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Comment Re:Just wondering (Score 2) 149


        People frequently ask me why I picked such a title; and in fact some people apparently don't believe that I really did so, since I've seen at least one bibliographic reference to some books called "The Act of Computer Programming."

        In this talk I shall try to explain why I think "Art" is the appropriate word. I will discuss what it means for something to be an art, in contrast to being a science; I will try to examine whether arts are good things or bad things; and I will try to show that a proper viewpoint of the subject will help us all to improve the quality of what we are now doing.

        One of the first times I was ever asked about the title of my books was in 1966, during the last previous ACM national meeting held in Southern California. This was before any of the books were published, and I recall having lunch with a friend at the convention hotel. He knew how conceited I was, already at that time, so he asked if I was going to call my books "An Introduction to Don Knuth." I replied that, on tile contrary, I was naming the books after him. His name: Art Evans. (The Art of Computer Programming, in person.)

        --via Preface of "Literate Programming" citing Knuth's Turing Award speech in 1974

Comment Re:Non-mobile version of the article (Score 1) 149

This will take care of your first two suggestions:

Right click on page; From pop-up menu choose Web Developer -> CSS -> Disable Styles -> Disable All Styles.

(YMMV may vary depending on your browser and your installed extensions.)

An alternative is to edit their CSS to address the first three of your points.

My point is: there are plenty of tools you can use to make web pages appear how you would like them to appear, such as: browser extensions; custom style sheets (e.g., Firefox's userContent.css); and GreaseMonkey.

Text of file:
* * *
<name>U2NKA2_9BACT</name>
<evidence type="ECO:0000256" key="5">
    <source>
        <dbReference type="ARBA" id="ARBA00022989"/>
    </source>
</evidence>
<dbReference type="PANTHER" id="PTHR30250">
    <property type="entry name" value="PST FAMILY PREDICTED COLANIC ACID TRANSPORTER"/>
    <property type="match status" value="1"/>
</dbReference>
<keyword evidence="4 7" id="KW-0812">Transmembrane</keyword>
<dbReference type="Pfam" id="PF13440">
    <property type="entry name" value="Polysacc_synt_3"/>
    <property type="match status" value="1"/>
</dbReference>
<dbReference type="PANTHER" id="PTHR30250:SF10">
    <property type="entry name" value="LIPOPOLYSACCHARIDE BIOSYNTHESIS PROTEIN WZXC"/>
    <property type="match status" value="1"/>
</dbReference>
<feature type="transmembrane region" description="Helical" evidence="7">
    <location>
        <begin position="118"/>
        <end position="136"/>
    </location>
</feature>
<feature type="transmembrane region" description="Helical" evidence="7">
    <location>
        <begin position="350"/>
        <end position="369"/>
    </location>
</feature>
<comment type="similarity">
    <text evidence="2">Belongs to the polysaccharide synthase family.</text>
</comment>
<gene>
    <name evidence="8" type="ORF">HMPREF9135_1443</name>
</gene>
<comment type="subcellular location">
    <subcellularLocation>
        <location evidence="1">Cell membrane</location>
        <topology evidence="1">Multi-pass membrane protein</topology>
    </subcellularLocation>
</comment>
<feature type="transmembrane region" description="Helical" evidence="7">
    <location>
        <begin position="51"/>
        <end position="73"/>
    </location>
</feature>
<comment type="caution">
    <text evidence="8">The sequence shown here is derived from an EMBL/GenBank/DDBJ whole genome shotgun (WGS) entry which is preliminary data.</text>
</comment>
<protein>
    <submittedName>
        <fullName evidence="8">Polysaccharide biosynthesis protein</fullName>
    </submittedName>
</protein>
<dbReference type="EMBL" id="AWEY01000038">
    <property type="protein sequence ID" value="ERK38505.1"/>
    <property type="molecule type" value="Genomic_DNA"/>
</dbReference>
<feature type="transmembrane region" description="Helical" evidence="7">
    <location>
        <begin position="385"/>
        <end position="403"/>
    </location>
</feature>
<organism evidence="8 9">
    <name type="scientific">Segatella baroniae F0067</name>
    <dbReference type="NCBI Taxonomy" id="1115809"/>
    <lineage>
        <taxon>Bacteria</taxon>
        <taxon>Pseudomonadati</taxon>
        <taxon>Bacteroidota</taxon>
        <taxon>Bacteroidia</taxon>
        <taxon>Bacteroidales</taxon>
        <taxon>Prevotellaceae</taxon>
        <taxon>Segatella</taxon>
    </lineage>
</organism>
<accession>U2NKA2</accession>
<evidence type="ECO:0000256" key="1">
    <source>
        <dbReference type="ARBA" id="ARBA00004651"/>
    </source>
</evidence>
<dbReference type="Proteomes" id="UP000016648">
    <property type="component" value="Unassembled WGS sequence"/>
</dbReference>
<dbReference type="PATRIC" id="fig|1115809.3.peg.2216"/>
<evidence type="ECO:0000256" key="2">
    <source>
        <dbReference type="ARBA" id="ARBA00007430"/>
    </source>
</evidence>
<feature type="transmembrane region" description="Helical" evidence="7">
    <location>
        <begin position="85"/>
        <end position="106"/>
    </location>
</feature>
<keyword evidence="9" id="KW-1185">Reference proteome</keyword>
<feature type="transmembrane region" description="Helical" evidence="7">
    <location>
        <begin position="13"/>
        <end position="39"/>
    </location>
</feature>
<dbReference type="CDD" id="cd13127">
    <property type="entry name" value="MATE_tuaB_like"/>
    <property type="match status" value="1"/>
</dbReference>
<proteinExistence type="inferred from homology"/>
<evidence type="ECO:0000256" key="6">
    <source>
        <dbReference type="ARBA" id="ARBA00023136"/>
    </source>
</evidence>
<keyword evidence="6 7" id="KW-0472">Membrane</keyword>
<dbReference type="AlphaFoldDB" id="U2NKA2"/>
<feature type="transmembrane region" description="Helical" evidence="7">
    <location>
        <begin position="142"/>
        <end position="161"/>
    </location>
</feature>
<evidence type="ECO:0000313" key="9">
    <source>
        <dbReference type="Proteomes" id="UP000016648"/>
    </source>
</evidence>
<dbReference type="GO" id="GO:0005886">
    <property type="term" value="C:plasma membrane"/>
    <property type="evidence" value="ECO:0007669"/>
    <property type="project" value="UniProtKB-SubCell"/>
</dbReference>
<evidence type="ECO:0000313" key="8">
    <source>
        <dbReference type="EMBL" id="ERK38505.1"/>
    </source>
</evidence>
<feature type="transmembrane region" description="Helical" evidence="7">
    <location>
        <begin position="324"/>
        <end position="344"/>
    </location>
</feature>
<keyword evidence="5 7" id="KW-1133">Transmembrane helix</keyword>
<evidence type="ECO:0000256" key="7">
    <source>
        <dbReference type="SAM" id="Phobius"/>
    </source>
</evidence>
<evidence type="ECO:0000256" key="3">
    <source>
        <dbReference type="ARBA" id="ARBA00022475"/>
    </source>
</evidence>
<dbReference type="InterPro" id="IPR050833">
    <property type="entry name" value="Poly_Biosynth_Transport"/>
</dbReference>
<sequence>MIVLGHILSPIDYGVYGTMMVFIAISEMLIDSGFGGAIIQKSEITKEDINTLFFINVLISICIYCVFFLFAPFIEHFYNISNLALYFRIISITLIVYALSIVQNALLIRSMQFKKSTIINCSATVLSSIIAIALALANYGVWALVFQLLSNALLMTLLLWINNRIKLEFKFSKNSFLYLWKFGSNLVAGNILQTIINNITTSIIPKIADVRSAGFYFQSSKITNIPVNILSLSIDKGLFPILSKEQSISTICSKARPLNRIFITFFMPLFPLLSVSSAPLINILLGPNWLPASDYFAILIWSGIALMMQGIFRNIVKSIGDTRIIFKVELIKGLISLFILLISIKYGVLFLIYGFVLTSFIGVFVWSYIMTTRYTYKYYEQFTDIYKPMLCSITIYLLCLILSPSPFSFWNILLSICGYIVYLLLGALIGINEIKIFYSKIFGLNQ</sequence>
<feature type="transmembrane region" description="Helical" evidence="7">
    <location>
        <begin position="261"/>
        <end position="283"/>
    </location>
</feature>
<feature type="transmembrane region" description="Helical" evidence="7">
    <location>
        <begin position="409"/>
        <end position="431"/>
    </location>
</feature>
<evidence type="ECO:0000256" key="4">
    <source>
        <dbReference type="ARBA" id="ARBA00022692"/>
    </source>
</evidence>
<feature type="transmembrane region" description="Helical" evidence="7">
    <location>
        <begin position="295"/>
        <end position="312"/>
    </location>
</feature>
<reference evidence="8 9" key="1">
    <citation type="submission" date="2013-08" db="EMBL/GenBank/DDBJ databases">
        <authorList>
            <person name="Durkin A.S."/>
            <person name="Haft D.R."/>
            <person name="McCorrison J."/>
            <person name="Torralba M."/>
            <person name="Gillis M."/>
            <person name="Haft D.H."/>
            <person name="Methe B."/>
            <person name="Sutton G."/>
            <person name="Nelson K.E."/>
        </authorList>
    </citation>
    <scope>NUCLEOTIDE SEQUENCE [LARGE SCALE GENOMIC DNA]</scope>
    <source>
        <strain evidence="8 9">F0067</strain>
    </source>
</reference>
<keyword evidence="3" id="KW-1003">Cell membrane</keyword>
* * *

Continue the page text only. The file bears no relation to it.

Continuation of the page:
Comment Re:The cost of consonants (Score 1) 243

Is the possessive apostrophe particularly expensive these days?

"...told Bloomberg that Apple next iPhone models will come with..." and "...would be Apple largest iPhones."

Why not "Apple's next iPhone" and "Apple's largest iPhones?" Because as girlintraining posted elsewhere,

"Dice doesn't have dedicated slashdot editors anymore. They are editors of a dozen or so sites. Really now, what kind of quality do you expect now that they've sold out and now monetize the web synergies to create a new market paradigm of customer-focused informational advertisements?"

Comment Once again... (Score 5, Funny) 114

Since Rock-Paper-Scissors dates back to the time of the Chinese Han Dynasty, the Japanese built this in order to diplomatically resolve the dispute with China over the Senkaku Islands.

Actually: in Japan, there's a "strip-poker" variant of rock-paper-scissors. The loser of each round removes an article of clothing. The game is a minor part of porn culture in Japan.

Once again, porn drives innovation!

Submission + - Google: Gmail users have no expectation of privacy (cbsnews.com)

PatPending writes: FTFA: Google has made it clear that people who send or receive email via Gmail should not expect their messages to remain private.

In a 39-page motion filed in June to have a class-action data-mining lawsuit dismissed, the Web giant cites Smith v. Maryland, a 1979 Supreme Court decision that upheld the collection of electronic communications without a warrant.

"Just as a sender of a letter to a business colleague cannot be surprised that the recipient's assistant opens the letter, people who use web-based email today cannot be surprised if their emails are processed by the recipient's [email provider] in the course of delivery. Indeed, 'a person has no legitimate expectation of privacy in information he voluntarily turns over to third parties.'"


Submission + - Shields for Privacy in a Smartphone World (nytimes.com)

PatPending writes: Anytime, anywhere: co-workers, strangers, and others are using their smart phones to secretly take your photograph, record your conversations, and record videos to potentially be used against you. What can one do to protect one's right to privacy in the face of technology? (Aside from never leaving your mom's basement.)

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